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The US Bureau of Labor Statistics reported another loss of 3,500 trucking jobs in December, bringing the total to 6,600 for the year 2019. After a largely profitable year in 2018, hundreds of trucking companies have closed their doors. Some of the more prominent companies include Falcon Transport, which employed around 585 truck drivers, New England Motor Freight with 1,472 drivers, and the Celadon Group, which employed 2,880, and many other smaller companies.

It’s difficult to feel bad for the management of the Celadon Group considering the SEC or Securities and Exchange Commission filed charges against two executives from Celadon for alleged multi-year accounting irregularities. However, the nearly 3,000 drivers and 1,000 other employees are paying for their greed.

Other than “Alleged Fraud,” What Is Causing these Trucking Companies to Fail?

Many trucking companies report higher wages, fleet insurance rates, compliance costs, and lower transport fees created a slim profit margin. Some trucking companies are looking into consolidating debts and reorganizing to keep the doors open and some truckers employed.

Some other trucking companies that specialize in transporting select products go under because the product is no longer profitable. For instance, the Stevans Tanker Division that specialized in hauling gas and oil. A 65 percent drop in drilling across Texas caused the company to cease operations in October of 2019.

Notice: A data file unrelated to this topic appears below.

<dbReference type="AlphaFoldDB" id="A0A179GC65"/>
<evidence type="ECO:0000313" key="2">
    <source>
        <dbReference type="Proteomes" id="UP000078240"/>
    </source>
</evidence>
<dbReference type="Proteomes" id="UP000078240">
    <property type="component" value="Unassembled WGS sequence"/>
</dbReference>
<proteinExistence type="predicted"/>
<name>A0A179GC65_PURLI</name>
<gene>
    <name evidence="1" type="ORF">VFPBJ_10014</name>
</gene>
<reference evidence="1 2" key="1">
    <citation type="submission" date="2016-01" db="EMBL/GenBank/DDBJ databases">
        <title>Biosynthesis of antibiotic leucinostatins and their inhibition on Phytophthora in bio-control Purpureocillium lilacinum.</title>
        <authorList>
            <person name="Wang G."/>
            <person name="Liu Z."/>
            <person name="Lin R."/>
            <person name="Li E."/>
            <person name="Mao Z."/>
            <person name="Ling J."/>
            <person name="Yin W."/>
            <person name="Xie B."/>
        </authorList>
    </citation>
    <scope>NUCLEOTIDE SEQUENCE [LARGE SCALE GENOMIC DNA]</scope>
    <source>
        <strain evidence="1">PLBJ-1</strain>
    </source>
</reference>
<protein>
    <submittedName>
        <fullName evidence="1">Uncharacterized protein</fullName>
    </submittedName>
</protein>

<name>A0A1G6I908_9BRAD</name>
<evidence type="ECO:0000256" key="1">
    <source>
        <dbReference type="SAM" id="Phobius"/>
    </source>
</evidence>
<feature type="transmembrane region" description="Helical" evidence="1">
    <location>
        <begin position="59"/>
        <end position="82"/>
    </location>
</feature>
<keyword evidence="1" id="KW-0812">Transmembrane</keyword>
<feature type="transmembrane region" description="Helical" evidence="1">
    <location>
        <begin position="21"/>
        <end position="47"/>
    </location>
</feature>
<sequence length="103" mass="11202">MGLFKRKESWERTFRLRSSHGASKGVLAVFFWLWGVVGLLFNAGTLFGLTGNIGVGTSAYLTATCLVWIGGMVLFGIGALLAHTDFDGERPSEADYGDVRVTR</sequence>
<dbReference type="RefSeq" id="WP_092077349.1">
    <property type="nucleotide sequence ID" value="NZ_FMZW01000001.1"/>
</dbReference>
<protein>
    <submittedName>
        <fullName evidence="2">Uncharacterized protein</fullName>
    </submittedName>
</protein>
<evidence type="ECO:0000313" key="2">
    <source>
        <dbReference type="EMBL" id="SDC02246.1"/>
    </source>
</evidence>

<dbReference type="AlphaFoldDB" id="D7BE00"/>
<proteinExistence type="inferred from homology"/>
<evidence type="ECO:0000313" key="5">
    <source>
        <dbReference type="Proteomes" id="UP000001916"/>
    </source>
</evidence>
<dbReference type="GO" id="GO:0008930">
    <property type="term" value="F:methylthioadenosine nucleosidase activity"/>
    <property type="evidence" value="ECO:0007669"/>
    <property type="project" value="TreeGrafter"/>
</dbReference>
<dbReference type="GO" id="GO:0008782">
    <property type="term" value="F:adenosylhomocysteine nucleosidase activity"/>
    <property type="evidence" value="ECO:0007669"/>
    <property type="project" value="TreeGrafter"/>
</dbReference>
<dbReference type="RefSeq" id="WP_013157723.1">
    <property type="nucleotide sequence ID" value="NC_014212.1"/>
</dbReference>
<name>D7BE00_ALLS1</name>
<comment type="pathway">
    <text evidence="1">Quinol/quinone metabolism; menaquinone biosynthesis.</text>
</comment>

Another example is the closure of Falcon, which many believe was caused by the GM plant closure at Youngstown, Ohio.

Whatever the cause, as many as 6,600 drivers within the trucking industry are out of work or are looking for new jobs. Some former truckers have vowed never to return. One such driver said he was only six months away from paying off his truck when it was repossessed. He told the Business Insider, "I'm trying to transition back into law enforcement now — don't want to ever drive trucks again."

Talk to Bigger & Harman, APC about Trucking Traffic Tickets in the Woodland, Yolo County Area

Unfortunately, it is not just the closing of trucking firms that will cause some in the industry to fail. An overweight truck could cost independent operators tens of thousands of dollars in fines. These fines for overweight vehicles average about $1.00 per pound. Many misdemeanor trucking tickets cost $4,175. A cellphone ticket could cost the driver $4,750. CDL holders must fight every ticket.

Call Bigger & Harman, (661) 349-9300, when you get a traffic ticket on I-5 in Woodland, CA. Se habla Español 661.349.9755.

We can resolve your trucking traffic tickets. We are traffic law professionals who regularly assist CDL holders with traffic violations and DMV Hearings to look at additional leeway based on the additional exposure truckers face due to the number of miles they drive. Give us a call or send us an email.



The 2019 CA Commercial Driver Handbook.pdf

The article, Another 3,500 truck drivers lost their jobs in December — and it's a troubling sign of the recession that's slamming the $800 billion trucking industry

US Bureau of Labor Statistics report, Employees on nonfarm payrolls by industry sector and selected industry detail
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